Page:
Answer
avatar

Any of your standard toaster ovens should work. Now, you can only do one or two pedal enclosures at a time, because the oven is pretty small. https://www.amazon.com/gp/aw/s/ref=is_s_ss_i_1_4?k=toaster+oven&sprefix=toas

This is the powder gun I use. http://m.harborfreight.com/10-30-psi-powder-coating-system-94244.html

Answer
avatar

I cast my own bullets, and powder coat them all the time! (It acts like a jacket around the lead, the stuff is so tough!)

As the other gent suggested, there is the Harbor Freight powder coating gun that requires a compressor. However a more compact, affordable option for you might be the WAI Powder coating gun, which does not require a compressor. It used to be sold under the Craftsman brand. now they are available on Ebay, and once in a while on amazon.

Do a search for "Craftsman Powder coat gun" or "WAI Powder coat gun" on Ebay and you will find them for $50 or $60 USD.

Ebay also has some great sources for powder coat. A little goes a LONG way, so don't be very discouraged by prices like $10 or $20 USD per pound for your favorite colors. For a pedal builder a pound of a given color will probably be more than a lifetime supply unless you're building a ton of pedals. If you can get an assortment of colors in 1/4 lb bags that will give you some variety.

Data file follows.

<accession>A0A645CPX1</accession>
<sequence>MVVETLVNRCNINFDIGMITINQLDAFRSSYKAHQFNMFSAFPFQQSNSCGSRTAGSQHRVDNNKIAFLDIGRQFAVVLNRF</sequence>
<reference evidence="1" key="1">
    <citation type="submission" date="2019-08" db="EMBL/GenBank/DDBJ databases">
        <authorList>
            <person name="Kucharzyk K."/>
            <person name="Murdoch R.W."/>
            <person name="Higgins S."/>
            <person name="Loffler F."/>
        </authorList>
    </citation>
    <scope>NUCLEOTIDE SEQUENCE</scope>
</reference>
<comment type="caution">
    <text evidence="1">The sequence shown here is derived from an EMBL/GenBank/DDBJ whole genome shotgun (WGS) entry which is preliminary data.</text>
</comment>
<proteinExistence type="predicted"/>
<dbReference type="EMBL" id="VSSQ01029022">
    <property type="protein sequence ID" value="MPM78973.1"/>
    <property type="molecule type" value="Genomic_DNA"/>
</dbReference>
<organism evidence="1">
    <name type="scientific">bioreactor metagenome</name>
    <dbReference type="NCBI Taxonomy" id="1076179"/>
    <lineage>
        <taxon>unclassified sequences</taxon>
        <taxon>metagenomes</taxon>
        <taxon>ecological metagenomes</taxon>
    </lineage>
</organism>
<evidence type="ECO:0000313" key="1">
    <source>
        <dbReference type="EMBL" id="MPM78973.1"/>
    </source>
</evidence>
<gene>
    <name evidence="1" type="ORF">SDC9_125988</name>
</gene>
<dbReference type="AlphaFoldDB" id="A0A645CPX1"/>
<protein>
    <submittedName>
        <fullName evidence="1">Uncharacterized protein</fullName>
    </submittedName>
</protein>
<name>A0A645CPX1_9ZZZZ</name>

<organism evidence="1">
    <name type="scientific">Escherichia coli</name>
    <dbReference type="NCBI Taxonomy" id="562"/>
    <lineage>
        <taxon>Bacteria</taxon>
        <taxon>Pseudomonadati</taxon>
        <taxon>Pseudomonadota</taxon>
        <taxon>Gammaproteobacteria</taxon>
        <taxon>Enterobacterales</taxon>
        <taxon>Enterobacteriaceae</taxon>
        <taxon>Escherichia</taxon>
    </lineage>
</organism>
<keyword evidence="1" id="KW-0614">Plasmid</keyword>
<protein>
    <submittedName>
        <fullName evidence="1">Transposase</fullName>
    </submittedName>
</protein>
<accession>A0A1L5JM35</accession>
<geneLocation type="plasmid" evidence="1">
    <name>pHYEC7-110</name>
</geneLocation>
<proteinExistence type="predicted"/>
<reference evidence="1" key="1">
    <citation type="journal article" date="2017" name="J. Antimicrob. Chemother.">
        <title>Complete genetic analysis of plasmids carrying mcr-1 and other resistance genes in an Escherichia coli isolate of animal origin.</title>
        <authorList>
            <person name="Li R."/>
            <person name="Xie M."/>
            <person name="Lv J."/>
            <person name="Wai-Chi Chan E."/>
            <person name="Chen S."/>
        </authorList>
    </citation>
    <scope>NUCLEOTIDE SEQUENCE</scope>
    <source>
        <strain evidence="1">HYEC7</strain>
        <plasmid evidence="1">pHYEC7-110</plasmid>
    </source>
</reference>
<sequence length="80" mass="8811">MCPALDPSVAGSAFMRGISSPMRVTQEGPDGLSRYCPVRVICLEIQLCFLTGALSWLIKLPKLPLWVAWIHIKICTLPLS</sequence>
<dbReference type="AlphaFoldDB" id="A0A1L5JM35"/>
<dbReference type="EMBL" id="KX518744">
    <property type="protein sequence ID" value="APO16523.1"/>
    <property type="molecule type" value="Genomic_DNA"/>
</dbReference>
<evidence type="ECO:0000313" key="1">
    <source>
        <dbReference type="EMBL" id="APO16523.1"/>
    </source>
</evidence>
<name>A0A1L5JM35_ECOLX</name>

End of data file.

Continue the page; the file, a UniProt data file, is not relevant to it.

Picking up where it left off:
A standard toaster oven works great for baking the coat on. Get a "convection" toaster oven if possible, it will have a more stable temperature throughout without the hot spots that some old school toaster ovens can have.

You will want to de-grease your enclosure before powder coating. Acetone works fine for that purpose. Brake cleaner probably would too. Good hot soapy water might even be plenty, I just haven't tried it myself.

Here are some 357 hollow points I powder coated purple, and they turned out gorgeous and shiny. http://i1272.photobucket.com/albums/y382/cowpuncher72/Mobile%20Uploads/20150712_183332_zpszlwrfy68.jpg

Answer
avatar

Wow! Great comment! Thank you!
I'll give a try as soon as possible, seems like very reasonnable pricing.
However, it might be quite hard to powder coat in my small parisian flat for now haha.

Answer
avatar

I powder coat my bullets at a little workbench in my wood shed. :) Seriously, it's NOT that tough. You're going to do it... and facepalm yourself... and think "This was sooo much easier than I suspected!"

For pedal sized projects, especially with the Craftsman/WAI style gun that requires no compressor, a decent sized cardboard box would make a good enough spray booth for you. I actually do my bullets with a different method called "tumble coating" that uses the natural static electric charge built up when you swirl the bullets and powder coat together in a plastic container - rather like the static charge you build up when you rub a balloon on someone's hair. But having worked with the stuff a lot... I'm sure a decent sized box will make a great disposable spray booth for you.

The cleanup on the stuff isn't as bad as you think either. If you drop some, it IS a fine powder and gets all over, but you can't think of it like paint. It's just fine little spheres of colored plastic, you just sweep and vacuum it right up.

Totally dead nuts easy to do. I'll look around your site and try to find your contact me email on your page somewhere, and send you my email address in case you have any questions I can help you with when you're ready to do it.